Date of Award


Document Type


Degree Name

Doctor of Philosophy (PhD)



Committee Chair/Advisor

Joseph Singapogu

Committee Member

Zhi Gao

Committee Member

William Richardson

Committee Member

Judy Geissler


Dialysis is a vital medical treatment for patients with end-stage renal disease. An arteriovenous fistula, a surgically created connection between an artery and a vein, is the preferred vascular access for dialysis due to superior clinical outcomes. However, cannulation complications caused by needle-related errors are common and dangerous, necessitating the need for effective cannulation training. Despite cannulation being a challenging and complex clinical procedure, little is known about the quantitative aspects of needle insertion dynamics necessary for skilled cannulation. The aim of this study was to develop meaningful and instructive needle-based metrics for cannulation skill assessment and training.

Two iterations of sensor-based dialysis cannulation simulators were created to collect data during cannulation performed on the simulator by participants with varying degrees of clinical experience. Needle motion was tracked using an electromagnetic system along with data collected from other sensor modalities. Fluid-free fistulas of varying geometries were fabricated for the simulator from silicone, and blood “flashback” was simulated using infrared technology. Nursing students and clinical dialysis cannulators participated voluntarily in an Institutional Review Board (IRB) approved study.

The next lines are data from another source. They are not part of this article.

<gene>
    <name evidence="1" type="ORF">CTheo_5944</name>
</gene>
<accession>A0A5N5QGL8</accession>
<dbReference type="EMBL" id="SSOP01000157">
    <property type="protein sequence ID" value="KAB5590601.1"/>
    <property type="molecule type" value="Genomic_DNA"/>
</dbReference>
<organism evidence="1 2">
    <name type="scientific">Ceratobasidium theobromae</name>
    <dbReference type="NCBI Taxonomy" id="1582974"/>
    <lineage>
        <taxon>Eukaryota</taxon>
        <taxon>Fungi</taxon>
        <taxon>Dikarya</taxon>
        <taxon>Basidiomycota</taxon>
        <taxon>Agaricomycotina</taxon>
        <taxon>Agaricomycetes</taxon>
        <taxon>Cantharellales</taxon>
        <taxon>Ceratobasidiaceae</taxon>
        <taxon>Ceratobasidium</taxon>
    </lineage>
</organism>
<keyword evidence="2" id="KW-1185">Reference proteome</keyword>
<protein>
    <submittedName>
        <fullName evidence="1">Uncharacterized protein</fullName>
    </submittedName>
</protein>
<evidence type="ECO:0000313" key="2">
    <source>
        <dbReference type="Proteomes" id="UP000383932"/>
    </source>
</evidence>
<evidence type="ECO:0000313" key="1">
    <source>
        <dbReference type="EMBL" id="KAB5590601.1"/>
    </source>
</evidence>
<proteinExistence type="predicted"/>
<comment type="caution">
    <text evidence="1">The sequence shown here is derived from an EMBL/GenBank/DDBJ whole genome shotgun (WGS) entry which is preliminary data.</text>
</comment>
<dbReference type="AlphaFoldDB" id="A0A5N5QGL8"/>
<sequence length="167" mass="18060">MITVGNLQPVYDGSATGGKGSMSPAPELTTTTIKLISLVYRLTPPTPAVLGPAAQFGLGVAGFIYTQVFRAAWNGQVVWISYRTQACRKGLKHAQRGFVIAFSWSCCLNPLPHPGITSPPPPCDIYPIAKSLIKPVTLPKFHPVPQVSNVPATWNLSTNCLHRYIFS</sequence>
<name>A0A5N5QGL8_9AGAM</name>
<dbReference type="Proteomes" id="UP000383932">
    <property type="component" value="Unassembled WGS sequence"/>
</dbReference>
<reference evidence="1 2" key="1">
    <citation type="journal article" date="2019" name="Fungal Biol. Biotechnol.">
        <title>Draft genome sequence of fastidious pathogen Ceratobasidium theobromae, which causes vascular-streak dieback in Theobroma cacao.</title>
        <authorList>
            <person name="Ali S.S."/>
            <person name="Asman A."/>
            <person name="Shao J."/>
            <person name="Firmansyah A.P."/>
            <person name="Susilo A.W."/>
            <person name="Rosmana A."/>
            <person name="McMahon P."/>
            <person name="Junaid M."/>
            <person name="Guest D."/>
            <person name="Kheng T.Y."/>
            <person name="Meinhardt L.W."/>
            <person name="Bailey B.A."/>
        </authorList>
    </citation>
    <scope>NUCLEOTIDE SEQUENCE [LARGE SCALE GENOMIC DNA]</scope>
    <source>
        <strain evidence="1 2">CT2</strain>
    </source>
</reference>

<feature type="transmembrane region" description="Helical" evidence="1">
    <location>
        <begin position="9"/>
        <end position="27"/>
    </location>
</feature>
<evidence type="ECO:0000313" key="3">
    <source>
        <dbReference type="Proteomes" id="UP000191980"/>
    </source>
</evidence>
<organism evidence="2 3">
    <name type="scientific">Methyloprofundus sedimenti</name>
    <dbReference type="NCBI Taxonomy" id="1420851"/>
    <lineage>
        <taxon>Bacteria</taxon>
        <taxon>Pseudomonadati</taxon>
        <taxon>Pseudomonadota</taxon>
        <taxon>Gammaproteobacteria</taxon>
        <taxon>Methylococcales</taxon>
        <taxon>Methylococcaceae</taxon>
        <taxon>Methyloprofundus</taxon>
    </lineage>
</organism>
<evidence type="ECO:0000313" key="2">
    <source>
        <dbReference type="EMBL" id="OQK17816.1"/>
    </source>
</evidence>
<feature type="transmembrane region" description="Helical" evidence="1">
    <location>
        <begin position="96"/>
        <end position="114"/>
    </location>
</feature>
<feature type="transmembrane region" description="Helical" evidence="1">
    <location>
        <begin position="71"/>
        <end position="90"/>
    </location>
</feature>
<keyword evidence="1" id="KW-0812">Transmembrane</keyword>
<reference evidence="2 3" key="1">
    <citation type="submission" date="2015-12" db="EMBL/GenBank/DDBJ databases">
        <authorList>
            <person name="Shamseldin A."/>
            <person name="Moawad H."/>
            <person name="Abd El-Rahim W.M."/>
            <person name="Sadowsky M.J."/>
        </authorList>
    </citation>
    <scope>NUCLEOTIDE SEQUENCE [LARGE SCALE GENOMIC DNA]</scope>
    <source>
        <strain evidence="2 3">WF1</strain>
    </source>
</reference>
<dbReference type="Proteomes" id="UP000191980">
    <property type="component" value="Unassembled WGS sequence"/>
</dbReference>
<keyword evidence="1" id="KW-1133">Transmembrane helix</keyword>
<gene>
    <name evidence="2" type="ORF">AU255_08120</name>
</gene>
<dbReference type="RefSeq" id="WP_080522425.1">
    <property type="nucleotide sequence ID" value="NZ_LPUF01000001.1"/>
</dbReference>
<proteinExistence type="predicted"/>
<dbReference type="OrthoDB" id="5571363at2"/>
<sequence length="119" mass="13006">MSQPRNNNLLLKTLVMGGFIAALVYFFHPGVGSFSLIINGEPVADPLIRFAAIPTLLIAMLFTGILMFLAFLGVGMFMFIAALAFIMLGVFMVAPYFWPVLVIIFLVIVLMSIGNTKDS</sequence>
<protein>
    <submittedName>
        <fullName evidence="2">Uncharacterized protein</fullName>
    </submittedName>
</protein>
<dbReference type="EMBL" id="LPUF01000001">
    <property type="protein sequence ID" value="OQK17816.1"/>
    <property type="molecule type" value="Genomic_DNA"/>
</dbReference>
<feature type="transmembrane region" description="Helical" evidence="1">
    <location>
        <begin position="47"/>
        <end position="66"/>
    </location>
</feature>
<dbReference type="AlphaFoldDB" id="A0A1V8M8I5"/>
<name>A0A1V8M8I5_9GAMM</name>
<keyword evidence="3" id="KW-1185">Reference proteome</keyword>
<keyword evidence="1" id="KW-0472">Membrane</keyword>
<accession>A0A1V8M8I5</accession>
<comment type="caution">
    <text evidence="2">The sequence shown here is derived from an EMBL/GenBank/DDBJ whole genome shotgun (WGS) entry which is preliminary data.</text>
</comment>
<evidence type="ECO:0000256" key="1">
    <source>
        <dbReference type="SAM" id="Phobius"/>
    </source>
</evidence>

Towards examining if objective metrics can quantify aspects of cannulation skill, several needle motion and angle metrics were formulated. Statistical analysis methods (e.g., two-sample t-test and Mann-Whitney U test) and machine learning models (e.g., multiple linear regression, logistic regression, and principal component regression) were used to analyze human subjects’ data. Three types of metrics (sub-task, needle insertion angle, and needle location) were proposed and validated for cannulation outcome and skill assessment. The sub-task metrics demonstrated significant differences between the two insertion phases of cannulation and could predict the risk of infiltration. Needle angle and location metrics were shown to predict the probability of cannulation success and to distinguish between high and low performers, regardless of whether the performance was defined subjectively or objectively. Additionally, these metrics were also related to the flashback quality.

In conclusion, our proposed metrics were validated for skill assessment, and although the findings were based on cannulation simulators rather than in a clinical setting, they could guide competency-based training and teach for needle cannulation.

Available for download on Saturday, August 31, 2024